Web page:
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The tracks of Hillary’s tears

By Alice Bradley

I have to confess that whenever I consider writing about the presidential campaign, I get nervous. I’m worried that my ignorance will show itself, that I’ll get some detail terribly wrong and my readers will sniff, “Excuse me, Ms. Bradley, but if you read a newspaper or knew how to turn on a television you’d know that Iowa is right smack in the middle of the United States, and not ‘floating on an oil slick somewhere in the Caspian Sea.’ Also, Iowa’s main crop is corn, not syphilis.” Well, excuse me, Ms. I Read Stuff to Learn, but I was testing you and also I turn on my television like everyone else, by jabbing at the magic box with my jabbing stick.
So then when I worry about my ignorance, I read too much, and I suffer Pundit Overload and I think, does the world need one more opinion? Hey, readers: I, like so many others, believe that Kucinich is unfairly marginalized. And hey, Fred Thompson, you know what you are? Jowly and, for an actor, strangely uncharismatic! I said it first!
On the other hand, I don’t think you need me to cover another study on, say, women being different than men, or ice cream being delicious. We are, and it is, and…and heck, let’s talk elections!
Let’s start with a topic I know something about, which is crying. As a well-known crybaby, I’m sensitive about people being made fun of for crying. It makes me cry, frankly. Most things can start up the ol’ waterworks. Watching other people cry often makes me well up.
And yet Hillary tearing up on the campaign trail pretty much left me cold.
Much as I want to be, I’m not a Hillary supporter. I want to like her. I actually think she’s pretty likable, despite the media informing us that she’s a shrill harridan. She’s a fellow Wellesley alum, and for that reason alone—much less the whole woman thing—I feel that I’m letting down my sisters. But in order to get where she is, she headed straight for the political center, and that’s not a place I want my candidate to be. I’m over here on the left, you see; in my perfect world, Kucinich would get the glory and the respect, and Huckabee would be roundly mocked for heavy reliance on Chuck Norris. Hillary is just too beholden to corporate interests for my comfort. She recently proved that she’s not above fear-mongering, either; she recently all but said that a vote for Obama would be a vote for an Al-Qaeda attack, and it turned my stomach. We’ve had enough of that for the past eight years, thank you.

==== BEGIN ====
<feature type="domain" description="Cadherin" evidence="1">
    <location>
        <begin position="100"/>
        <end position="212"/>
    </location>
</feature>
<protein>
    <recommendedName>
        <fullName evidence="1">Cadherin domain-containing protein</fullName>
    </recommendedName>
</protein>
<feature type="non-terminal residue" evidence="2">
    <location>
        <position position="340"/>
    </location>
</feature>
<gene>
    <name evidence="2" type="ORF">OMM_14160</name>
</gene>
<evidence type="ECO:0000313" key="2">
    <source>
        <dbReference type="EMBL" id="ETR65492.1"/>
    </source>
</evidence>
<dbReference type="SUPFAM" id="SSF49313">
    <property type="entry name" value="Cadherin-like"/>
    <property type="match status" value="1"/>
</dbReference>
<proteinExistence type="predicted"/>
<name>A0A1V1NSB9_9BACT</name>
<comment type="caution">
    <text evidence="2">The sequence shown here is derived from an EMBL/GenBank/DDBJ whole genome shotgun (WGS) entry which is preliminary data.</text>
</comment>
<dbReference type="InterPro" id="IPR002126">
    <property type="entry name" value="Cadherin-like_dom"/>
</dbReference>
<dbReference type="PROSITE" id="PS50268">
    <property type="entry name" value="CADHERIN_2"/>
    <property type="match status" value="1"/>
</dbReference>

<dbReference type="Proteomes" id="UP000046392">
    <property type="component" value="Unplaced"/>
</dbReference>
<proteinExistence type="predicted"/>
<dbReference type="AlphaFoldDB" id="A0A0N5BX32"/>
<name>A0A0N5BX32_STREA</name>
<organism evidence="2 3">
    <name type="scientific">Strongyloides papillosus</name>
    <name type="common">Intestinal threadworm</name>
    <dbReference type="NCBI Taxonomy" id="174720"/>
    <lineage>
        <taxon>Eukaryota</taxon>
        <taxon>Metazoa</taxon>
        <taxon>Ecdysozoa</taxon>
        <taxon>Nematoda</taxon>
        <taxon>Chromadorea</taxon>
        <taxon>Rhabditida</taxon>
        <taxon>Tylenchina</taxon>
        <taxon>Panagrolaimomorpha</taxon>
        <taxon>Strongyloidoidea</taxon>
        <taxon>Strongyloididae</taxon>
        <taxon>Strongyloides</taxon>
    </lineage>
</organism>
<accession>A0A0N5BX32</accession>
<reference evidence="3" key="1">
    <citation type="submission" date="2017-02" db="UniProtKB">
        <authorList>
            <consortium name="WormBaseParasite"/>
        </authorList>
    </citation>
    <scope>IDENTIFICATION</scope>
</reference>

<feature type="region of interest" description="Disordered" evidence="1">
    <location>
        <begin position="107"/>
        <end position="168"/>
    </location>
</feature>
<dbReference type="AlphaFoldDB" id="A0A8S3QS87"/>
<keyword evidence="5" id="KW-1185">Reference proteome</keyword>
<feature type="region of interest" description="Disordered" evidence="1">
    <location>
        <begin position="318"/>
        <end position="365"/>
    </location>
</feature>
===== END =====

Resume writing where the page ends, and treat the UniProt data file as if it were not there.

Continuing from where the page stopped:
Like so many others, I was unnerved by the pile-on she suffered after her loss in Iowa, the immense glee that pundits everywhere expressed in her third place finish. But after watching the infamous Video of Tears, in which she’s asked how she does it (actually, the full question included the question, “who does your hair?” but that part seems to have been cut out of all the video clips) and she lets down a little of that steely demeanor, the affinity I had begun to feel for her slipped away. Was it because I thought it was a calculated move? Sort of. I think her emotions got the better of her for a moment, and instead of reeling them back in she realized she could use them to her advantage. Look at how carefully she releases a hint of tears. Her eyes glisten, but her voice barely cracks. The lady’s in control.
Mostly, though, it’s why she’s crying. I’m going to echo Maureen Dowd, and I never thought I’d say that: her tears are borne of self-pity. Is she crying for the death toll in Iraq? For the uninsured? Because those tears, I could get behind. No, she’s crying for her lost opportunity. That’s the moment she chose to show her vulnerable side. When her campaign was at stake.
Now, the initial uproar after the footage was aired over a woman “losing control” and “breaking down” was ludicrous; the ideas that tears are weak or feminine is offensive and silly. Edwards climbing on the bandwagon to declare that “I think what we need in a commander-in-chief is strength and resolve, and presidential campaigns are tough business, but being president of the United States is also tough business” won him no points with me. (And yes, I know that he admits before saying this that he hadn’t seen the footage of Hillary, but please. He heard that she had shown some emotion, and he jumped on that as a moment of weakness.)